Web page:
WordPress Installed on Docker – Host Your Own Website!

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WordPress Installed on Docker

In this video we’ll take a look at installing WordPress on Docker!

WordPress is open source software you can use to create a beautiful website, blog, or app.

In order to setup a WordPress container on your Docker server, you’ll need a few additional things:

  • Domain Name – I use Porkbun, today’s video/blog post sponsor
  • CloudFlare Account – You can use their free accounts for this
  • NGINX Proxy Manager – Installation instructions here

Before we get into the Docker stuff, we need to setup a FREE CloudFlare account and purchase a domain (again, I use Porkbun). Once you’ve done both of those things, go into your CloudFlare account and Add A Domain.

You’ll be instructed to enter the URL you’d like to add. Do that and click next. Then select the FREE account option. CloudFlare will look for your domain’s existing DNS records if there are any.

Next, you’ll be asked to create some records. You want to create an A Record. Fill it out as shown in this image:

CloudFlare DNS

Replace the IP Address with your home’s IP Address. If you aren’t sure, you can go to Google and just type in “My IP” without quotes and it will tell you what your IP address is. Make sure to set the “Proxy status” to “DNS only” for the time being.

Once you’ve pointed the Name Servers, it may take an hour or two for the domain to actually point to CloudFlare. That’s just how domains work in this regard.

Once you’ve verified that your domain is pointed where you want, you can move forward with the next steps.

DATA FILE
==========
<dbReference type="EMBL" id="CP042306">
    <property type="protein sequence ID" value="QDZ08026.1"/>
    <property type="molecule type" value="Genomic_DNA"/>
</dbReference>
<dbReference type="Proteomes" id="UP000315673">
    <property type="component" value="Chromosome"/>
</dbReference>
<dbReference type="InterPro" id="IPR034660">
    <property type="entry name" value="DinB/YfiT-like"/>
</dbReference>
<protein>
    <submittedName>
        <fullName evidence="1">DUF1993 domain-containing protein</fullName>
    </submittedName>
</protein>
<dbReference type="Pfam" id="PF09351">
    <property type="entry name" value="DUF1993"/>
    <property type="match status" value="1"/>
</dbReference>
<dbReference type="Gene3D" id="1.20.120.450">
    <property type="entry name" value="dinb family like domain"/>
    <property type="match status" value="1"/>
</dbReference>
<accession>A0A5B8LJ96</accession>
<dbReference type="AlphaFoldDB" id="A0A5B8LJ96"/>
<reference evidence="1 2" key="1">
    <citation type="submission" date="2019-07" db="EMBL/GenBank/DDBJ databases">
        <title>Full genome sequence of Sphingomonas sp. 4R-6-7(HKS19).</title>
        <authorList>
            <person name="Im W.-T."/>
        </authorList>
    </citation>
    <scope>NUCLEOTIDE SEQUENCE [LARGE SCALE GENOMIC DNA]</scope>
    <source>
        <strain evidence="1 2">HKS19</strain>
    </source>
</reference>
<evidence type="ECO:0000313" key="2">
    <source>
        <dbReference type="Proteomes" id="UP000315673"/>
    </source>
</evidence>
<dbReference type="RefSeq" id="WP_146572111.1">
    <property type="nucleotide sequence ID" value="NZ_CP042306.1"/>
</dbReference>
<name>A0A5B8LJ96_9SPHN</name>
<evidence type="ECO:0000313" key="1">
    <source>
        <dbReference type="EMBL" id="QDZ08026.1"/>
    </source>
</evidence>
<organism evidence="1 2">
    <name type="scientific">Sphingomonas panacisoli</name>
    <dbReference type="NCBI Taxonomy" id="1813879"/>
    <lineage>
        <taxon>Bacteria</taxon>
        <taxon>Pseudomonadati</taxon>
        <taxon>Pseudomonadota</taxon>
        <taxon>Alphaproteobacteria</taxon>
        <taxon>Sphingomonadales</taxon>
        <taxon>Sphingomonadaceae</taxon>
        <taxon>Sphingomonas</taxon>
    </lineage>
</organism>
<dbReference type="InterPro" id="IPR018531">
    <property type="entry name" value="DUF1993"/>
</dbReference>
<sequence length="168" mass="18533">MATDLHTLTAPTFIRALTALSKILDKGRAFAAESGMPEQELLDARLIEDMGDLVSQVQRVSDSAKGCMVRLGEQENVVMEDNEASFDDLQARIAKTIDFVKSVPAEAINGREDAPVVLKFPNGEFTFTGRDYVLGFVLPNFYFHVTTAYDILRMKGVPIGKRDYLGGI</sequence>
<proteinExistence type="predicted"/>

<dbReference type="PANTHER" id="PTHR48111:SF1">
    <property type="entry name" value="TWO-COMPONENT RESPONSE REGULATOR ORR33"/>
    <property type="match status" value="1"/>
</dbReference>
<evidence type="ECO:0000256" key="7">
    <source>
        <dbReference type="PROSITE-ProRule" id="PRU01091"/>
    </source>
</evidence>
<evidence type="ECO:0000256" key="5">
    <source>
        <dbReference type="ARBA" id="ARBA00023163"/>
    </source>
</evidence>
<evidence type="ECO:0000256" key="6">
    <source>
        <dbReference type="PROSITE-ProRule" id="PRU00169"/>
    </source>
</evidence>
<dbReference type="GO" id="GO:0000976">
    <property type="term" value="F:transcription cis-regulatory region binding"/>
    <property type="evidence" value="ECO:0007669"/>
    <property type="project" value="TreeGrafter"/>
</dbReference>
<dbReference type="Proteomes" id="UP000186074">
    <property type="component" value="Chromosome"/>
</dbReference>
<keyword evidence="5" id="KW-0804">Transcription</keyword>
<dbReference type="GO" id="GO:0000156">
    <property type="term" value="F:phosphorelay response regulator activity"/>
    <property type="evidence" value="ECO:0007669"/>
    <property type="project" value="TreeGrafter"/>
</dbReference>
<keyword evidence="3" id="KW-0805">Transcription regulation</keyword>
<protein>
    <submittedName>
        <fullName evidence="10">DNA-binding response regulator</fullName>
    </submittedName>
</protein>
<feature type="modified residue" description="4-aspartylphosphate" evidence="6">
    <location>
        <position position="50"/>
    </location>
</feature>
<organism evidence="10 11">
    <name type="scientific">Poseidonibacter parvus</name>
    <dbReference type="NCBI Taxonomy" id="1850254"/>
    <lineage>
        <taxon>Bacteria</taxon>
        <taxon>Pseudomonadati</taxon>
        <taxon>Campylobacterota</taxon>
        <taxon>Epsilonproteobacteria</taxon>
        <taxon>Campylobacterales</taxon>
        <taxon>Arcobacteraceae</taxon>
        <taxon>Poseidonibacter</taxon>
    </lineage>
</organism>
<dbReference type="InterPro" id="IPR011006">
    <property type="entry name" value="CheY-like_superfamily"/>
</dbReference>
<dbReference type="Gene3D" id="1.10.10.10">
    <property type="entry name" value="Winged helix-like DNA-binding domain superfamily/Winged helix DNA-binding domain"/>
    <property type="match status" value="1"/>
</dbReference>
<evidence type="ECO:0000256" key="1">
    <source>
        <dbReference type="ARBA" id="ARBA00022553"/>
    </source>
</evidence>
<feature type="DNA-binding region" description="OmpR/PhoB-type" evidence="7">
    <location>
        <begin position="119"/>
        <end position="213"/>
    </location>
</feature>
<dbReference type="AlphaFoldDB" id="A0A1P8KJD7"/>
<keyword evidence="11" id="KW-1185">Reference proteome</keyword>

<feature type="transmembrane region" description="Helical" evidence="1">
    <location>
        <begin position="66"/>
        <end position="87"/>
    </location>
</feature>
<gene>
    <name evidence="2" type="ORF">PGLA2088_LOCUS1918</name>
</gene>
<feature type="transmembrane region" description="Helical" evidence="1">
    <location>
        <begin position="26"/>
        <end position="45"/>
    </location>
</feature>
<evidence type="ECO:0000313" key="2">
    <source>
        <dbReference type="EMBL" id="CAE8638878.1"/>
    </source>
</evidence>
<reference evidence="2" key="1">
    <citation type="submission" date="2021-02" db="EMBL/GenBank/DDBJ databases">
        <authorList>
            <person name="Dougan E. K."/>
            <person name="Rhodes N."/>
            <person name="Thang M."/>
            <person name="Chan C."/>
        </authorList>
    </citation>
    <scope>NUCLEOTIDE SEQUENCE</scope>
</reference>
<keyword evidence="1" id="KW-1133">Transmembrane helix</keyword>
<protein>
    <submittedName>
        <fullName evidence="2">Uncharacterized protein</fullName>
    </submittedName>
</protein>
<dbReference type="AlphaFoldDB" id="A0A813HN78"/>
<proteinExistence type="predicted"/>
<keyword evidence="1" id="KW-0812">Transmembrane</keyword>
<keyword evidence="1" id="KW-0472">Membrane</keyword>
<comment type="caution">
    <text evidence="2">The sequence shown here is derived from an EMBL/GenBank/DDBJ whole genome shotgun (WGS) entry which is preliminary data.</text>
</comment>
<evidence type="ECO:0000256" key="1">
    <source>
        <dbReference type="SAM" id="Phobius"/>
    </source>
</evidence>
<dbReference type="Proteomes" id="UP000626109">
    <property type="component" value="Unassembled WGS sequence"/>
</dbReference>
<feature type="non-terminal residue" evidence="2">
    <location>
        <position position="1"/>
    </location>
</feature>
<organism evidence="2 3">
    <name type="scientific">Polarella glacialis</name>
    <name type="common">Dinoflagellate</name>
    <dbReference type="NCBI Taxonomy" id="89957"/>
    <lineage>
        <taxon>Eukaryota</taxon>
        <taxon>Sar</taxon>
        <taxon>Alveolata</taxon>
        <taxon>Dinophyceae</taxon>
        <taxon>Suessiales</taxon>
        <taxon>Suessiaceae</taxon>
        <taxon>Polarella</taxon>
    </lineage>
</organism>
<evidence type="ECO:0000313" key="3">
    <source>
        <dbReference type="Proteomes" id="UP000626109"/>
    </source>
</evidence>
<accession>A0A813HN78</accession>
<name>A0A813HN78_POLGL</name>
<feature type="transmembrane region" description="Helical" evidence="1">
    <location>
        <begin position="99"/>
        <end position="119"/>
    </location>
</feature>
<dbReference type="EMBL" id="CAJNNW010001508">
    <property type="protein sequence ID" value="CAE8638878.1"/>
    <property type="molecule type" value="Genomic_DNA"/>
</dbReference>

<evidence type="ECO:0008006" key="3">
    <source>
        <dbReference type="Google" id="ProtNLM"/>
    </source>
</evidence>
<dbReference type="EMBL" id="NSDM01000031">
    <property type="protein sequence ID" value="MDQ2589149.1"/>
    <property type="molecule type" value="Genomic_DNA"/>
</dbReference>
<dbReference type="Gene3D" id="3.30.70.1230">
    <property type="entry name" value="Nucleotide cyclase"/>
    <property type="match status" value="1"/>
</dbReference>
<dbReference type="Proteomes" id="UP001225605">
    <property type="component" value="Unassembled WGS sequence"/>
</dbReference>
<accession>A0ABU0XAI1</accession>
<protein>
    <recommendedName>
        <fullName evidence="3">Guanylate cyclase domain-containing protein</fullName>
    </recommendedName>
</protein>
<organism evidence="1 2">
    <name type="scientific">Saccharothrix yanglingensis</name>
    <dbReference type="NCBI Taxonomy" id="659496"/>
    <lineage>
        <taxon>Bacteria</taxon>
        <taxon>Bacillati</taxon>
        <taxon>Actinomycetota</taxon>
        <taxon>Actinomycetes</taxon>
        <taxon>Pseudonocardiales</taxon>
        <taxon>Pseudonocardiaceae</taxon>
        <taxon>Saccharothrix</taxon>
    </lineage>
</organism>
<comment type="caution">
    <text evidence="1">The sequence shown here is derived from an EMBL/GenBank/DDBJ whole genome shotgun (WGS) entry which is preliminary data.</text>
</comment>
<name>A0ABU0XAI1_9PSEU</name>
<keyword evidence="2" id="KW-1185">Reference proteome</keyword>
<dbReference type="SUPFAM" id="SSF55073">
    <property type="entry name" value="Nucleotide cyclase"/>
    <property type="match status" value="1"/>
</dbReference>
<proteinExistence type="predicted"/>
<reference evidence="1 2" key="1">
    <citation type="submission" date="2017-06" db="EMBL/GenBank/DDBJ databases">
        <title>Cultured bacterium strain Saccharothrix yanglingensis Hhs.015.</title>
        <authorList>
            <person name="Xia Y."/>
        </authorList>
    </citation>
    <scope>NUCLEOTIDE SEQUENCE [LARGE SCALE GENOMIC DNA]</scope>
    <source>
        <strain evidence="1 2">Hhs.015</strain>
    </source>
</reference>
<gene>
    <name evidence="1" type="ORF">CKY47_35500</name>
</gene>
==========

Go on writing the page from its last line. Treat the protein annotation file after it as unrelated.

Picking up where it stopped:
Copy the following into your Portainer Stack:

version: '2.1'
services:
wordpress:
image: wordpress
restart: always
ports:
– 8282:80
environment:
WORDPRESS_DB_HOST: db
WORDPRESS_DB_USER: exampleuser
WORDPRESS_DB_PASSWORD: examplepass
WORDPRESS_DB_NAME: exampledb
volumes:
– /srv/dev-disk-by-label-ssd/conf/Wordpress2:/var/www/html
links:
– db:db
db:
image: mysql:5.7
restart: always
environment:
MYSQL_DATABASE: exampledb
MYSQL_USER: exampleuser
MYSQL_PASSWORD: examplepass
MYSQL_RANDOM_ROOT_PASSWORD: '1'
volumes:
– db:/var/lib/mysql
volumes:
wordpress:
db:

view raw
gistfile1.txt
hosted with ❤ by GitHub

You’ll need to change the following for your server setup:

  • Ports
  • WORDPRESS_DB_USER (in the application AND database containers)
  • WORDPRESS_DB_PASSWORD (in the application AND database containers)
  • WORDPRESS_DB_NAME (in the application AND database containers)
  • Volumes

Once you’ve done that, you can click “Deploy the Stack” and give the containers time to spin up.

When they’re done deploying you can go to http://your-server-address:8282 and you should see a WordPress install screen:

Once you reach this step, STOP.

NGINX Proxy Manager

Now you need to go to your NGINX Proxy Manager dashboard. Click the “Add a Proxy Host” button and fill in the blanks:

NGINX Proxy Manager Step 1

Next, click the “SSL” tab. In the dropdown, select “Request a New SSL Certificate”, click the “Force SSL”, “HTTP/2 Support”, and “I accept” options and click “Save”.

After a few moments, the screen should refresh and your domain should be ready. Now you can click the URL in the Proxy Host list and the Install screen we saw earlier should be back up, but it should be on your secured domain name.

Fill in the fields on the install screen and click continue. You’ll see a screen saying that everything is good to go and advising you to login with the account you just created.

Once you login, you will want to run any updates that may need to be run and then install a couple of plugins.

The most important plugin to install is called “SSL Insecure Content Fixer“. This will help prevent any SSL redirect issues.

From there, the sky is the limit. You can install any plugins, themes, or whatever you’d like on your new, self-hosted WordPress site!